blacklisting by SORBS

Paul Howarth paul at
Tue Aug 16 16:07:32 UTC 2005

Scot L. Harris wrote:
> On Tue, 2005-08-16 at 10:36, Thomas Cameron wrote:
>>>This is not strictly a Fedora question, but I would like to query the list
>>>this since it's such a large user base. Recently, our ISP has been added
>>>the SORBS blacklist as a source of spam. We're being told that SORBS is
>>>demanding money from our ISP to remove them from the list. I can't speak
>>>whether the ISP is or is not a source of large amounts of spam, though it
>>>seems unlikely, since they are in the Washington, DC area, and have many
>>>government agencies as clients. Two questions: Is anyone else having
>>>questionable issues with SORBS? Does it sound like extortion for such a
>>>service to be asking for money from an ISP to remove them from such a
>>I call bull on that.  That type of crap is what makes spam-fighters look
>>like jerks.  The whole "you happen to be on the same ISP as a spammer so
>>you're being punished" argument is pure, unadulterated fertilizer.  That's
>>like saying "well, your little girl was in the same city as the bad guys,
>>so it's just too bad that she got her legs blown off in the cross-fire."
>>According to the SORBS web site (
>>they are looking for a $50 "donation" - what a load of crap.
>>If there is someone spamming at a certain address, I say absolutely
>>blocklist the heck out of them.  But if that ip address is not being used
>>to spam any more, then demanding money to delist the address is extortion.
> This is why blacklisting has a bad reputation and why admins should not
> use third party blacklists.  There are many examples of blacklist
> maintainers becoming over zealous in listing address ranges and stunts
> like the OP related.  Locally administered blacklists can be effective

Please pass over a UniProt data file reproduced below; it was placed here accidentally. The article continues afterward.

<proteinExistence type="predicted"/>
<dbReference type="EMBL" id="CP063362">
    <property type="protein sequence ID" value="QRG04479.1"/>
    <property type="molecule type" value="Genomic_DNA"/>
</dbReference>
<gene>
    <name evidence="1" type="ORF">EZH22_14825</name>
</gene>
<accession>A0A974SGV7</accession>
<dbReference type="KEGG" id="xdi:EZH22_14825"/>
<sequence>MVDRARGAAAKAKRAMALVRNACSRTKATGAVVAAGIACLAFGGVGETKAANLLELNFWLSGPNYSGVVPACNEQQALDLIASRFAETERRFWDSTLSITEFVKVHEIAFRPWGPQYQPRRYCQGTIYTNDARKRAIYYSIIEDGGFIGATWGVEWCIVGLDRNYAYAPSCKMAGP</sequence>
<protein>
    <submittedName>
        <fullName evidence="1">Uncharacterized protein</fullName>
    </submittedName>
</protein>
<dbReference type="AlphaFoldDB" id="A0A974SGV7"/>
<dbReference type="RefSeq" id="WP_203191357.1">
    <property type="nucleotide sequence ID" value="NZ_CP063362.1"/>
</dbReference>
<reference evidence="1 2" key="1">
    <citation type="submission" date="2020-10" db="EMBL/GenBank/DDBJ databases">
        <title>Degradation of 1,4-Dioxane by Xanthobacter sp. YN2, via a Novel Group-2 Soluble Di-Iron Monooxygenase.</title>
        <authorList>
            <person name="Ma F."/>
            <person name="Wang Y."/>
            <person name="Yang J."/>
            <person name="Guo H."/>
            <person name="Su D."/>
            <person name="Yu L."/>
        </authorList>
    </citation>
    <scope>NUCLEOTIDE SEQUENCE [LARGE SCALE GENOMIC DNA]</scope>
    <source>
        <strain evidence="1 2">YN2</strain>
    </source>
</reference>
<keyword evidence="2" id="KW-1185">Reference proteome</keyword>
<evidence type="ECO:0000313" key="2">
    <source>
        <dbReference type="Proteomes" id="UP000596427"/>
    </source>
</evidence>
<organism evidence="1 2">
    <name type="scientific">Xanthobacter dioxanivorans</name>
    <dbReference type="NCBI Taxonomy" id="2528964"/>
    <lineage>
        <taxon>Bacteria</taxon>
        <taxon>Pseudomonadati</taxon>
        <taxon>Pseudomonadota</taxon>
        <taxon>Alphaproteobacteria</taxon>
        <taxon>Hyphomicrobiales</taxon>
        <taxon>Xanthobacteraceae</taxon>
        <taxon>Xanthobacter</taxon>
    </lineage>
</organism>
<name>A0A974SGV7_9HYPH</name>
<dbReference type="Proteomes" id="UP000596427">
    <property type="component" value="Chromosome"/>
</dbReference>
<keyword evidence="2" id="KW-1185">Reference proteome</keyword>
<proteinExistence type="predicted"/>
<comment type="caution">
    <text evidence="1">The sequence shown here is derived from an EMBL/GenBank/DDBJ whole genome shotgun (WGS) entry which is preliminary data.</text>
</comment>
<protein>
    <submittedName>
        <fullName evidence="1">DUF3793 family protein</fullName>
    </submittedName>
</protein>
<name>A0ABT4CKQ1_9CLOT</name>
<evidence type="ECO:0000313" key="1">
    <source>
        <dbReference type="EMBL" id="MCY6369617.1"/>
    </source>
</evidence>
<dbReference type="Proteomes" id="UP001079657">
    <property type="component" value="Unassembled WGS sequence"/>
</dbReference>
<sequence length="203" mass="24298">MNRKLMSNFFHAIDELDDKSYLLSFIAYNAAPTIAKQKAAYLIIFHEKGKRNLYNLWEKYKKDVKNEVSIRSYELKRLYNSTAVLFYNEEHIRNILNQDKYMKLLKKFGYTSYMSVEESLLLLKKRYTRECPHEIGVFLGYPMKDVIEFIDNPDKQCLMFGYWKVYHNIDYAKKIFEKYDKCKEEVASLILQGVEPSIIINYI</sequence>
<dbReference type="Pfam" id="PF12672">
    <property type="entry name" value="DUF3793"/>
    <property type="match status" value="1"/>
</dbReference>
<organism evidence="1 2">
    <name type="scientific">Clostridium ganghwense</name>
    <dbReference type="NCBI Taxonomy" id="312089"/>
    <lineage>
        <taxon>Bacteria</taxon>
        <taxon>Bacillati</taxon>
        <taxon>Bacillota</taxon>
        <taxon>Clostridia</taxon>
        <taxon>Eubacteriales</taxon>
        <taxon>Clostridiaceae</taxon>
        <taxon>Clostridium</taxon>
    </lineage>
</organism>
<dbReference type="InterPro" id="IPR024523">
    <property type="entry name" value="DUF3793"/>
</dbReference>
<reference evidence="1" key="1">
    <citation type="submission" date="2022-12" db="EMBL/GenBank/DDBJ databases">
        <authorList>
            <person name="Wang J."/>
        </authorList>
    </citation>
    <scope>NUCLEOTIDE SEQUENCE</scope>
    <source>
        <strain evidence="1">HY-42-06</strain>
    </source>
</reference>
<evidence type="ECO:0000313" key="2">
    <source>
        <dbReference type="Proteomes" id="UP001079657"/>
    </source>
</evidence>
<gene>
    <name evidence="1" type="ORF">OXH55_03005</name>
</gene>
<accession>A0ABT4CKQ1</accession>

> but it never made much sense to me to turn over control of any of my
> critical email services to a third party. 

On the other hand locally-administered blacklists tend to be "file and 
forget" - once an IP gets in there it's very unlikely to get out. The 
big advantage of a centrally managed list is that once you're out of it, 
you're out of it everywhere that list is used. Getting out of a 
multitude of local lists could be well-nigh impossible.

Anyone refusing mail based on a third-party list should be very familiar 
with the listing and de-listing policies of that list, and also whether 
or not those policies are followed (a "reputation" issue). Without that 
knowledge, use of such a list for outright blocking does indeed make 
little sense (FWIW, I'm perfectly happy rejecting mail from IPs listed 
by or

> The vast bulk of spam can be blocked using a combination of greylisting
> and spamassassin.  These are not controlled by any central authority so
> there is no chance of a central authority causing problems.

SpamAssassin does of course use third-party lists in its scoring though, 
but a listing in just one list is unlikely to cause a rejection.


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